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Other Recipes This forum is for recipes for foods we make from our gardens, from plants aside from bananas (banana recipes are here). Preserves, pies, quiches, cakes, dried fruits, wines, beers, and other recipes from foods made from bounty from your garden belong in this forum. Share your most prized secret recipes for others to enjoy!


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Old 07-31-2011, 07:24 PM   #1 (permalink)
 
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Smile White Guava & Meyer Lemon Marmalade

Just a great recipe:
White Guava & Meyer Lemon Marmalade
From The Blue Chair Jam Cookbook by Rachel Saunders

This marmalade boasts both an aromatic tropical flavor and a very tart bite, without a trace of bitterness. It has been known to convert even the most skeptical of marmalade eaters.
2 1/4 pounds perfectly ripe white guavas, cut into eighths
1 1/2 pounds seeded Meyer lemons, halved crosswise,
each half cut lengthwise into quarters and sliced crosswise medium-thin
2 pounds 11 ounces white cane sugar
2 to 3 ounces strained freshly squeezed Eureka or Lisbon lemon juice

Day 1
First, prepare the guava juice: Place the guava eighths in a medium nonreactive kettle and cover with enough cold water for the fruit to bob freely. Bring to a boil over high heat, then decrease the heat to a simmer. Cover and cook the fruit for 2 to 3 hours, or until the guavas are very soft and the liquid has become syrupy. As the guavas cook, stir them every 20 to 30 minutes, adding more water if necessary. The level of water should stay consistently high enough for the fruit to remain submerged as it cooks.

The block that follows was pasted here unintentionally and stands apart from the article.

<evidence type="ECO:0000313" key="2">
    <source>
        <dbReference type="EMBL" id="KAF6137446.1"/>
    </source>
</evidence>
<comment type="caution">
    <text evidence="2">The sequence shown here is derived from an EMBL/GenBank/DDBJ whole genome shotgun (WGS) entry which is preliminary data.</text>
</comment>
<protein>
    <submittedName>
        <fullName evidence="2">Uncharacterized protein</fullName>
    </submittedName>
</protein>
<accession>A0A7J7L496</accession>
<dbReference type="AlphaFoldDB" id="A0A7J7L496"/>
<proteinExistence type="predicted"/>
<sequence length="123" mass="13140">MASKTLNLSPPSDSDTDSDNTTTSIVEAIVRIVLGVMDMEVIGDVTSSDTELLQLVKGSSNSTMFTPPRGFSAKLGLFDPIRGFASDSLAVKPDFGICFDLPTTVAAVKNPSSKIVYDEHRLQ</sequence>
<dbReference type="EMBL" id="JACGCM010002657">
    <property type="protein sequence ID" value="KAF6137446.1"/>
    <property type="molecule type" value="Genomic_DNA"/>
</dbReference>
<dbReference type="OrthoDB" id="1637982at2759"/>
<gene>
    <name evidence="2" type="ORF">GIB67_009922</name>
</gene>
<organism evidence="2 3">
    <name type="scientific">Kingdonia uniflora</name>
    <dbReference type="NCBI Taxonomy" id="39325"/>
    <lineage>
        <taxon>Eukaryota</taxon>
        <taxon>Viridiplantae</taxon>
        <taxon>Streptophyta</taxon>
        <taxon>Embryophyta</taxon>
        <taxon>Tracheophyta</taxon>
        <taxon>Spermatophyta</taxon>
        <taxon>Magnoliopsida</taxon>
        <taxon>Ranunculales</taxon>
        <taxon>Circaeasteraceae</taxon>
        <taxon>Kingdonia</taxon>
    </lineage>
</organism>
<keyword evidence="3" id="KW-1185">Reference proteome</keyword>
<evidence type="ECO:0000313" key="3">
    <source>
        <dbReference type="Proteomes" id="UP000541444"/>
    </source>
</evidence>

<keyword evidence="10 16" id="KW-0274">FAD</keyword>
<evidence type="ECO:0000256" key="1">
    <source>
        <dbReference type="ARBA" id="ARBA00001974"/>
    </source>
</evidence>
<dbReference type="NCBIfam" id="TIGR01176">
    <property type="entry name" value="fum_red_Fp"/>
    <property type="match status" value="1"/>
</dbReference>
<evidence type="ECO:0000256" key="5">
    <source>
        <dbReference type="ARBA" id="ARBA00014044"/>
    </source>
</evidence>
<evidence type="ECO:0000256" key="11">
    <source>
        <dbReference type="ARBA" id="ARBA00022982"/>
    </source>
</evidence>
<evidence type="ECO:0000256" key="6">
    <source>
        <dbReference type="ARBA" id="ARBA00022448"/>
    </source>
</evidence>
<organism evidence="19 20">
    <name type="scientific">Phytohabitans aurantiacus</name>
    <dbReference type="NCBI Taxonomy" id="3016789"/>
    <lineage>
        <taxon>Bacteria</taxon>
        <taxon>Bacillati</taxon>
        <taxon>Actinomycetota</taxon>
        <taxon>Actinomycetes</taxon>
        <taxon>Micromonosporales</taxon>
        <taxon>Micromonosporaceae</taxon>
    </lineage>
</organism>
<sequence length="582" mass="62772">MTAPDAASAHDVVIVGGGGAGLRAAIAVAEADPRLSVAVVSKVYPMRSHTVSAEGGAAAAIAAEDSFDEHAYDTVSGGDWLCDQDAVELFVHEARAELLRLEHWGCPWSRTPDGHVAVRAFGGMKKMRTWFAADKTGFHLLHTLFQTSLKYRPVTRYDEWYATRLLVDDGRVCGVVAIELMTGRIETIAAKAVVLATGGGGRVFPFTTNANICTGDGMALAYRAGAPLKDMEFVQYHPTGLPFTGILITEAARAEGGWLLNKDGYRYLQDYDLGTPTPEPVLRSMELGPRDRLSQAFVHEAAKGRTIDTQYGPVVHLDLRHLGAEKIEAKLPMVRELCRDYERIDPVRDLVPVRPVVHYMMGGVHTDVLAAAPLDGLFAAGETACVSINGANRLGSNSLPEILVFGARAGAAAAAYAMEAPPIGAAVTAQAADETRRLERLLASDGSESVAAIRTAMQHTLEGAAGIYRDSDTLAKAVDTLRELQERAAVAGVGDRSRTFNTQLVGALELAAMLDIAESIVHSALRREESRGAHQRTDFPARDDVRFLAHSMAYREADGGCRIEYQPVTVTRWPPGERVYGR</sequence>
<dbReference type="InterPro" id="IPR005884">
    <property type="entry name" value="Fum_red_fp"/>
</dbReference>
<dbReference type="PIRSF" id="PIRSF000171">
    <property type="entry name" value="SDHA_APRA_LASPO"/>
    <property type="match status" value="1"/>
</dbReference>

Strain the guava juice by pouring the hot fruit and liquid into a medium fine-mesh strainer suspended over a heatproof storage container or nonreactive saucepan. Cover the entire setup well with plastic wrap and place in the refrigerator to drip overnight.
While the guavas are cooking, place the lemon slices in a separate nonreactive saucepan and cover with enough water to reach 1 inch above the tops. Cover tightly and let rest overnight at room temperature.
Day 2
Place a saucer with five metal teaspoons in a flat place in your freezer for testing the marmalade later.
Bring the pan with the lemon slices to a boil over high heat, then decrease the heat to medium, and cook, uncovered, at a lively simmer for 20 to 30 minutes, or until the fruit is tender.
While the lemon slices are cooking, remove the plastic wrap from the guavas and their juice and discard the guavas. Strain the juice well through a very fine-mesh strainer to remove any lingering solids.
When the lemon slices are ready, place them with their liquid into a large mixing bowl with the sugar, cooked guava juice, and 2 ounces lemon juice. Stir well to combine, then taste, and slowly add a little more lemon juice if necessary. You should be able to taste the lemon juice, but it should not be overpowering. Keep adding lemon juice only until you are just able to detect its tartness in the mixture. Transfer the mixture to an 11- or 12-quart copper preserving pan or wide nonreactive kettle.
Bring the mixture to a boil over high heat. Cook at a rapid boil until the setting point is reached; this will take a minimum of 35 minutes, but may take longer depending on your individual stove and pan.
Winter through Early Spring January
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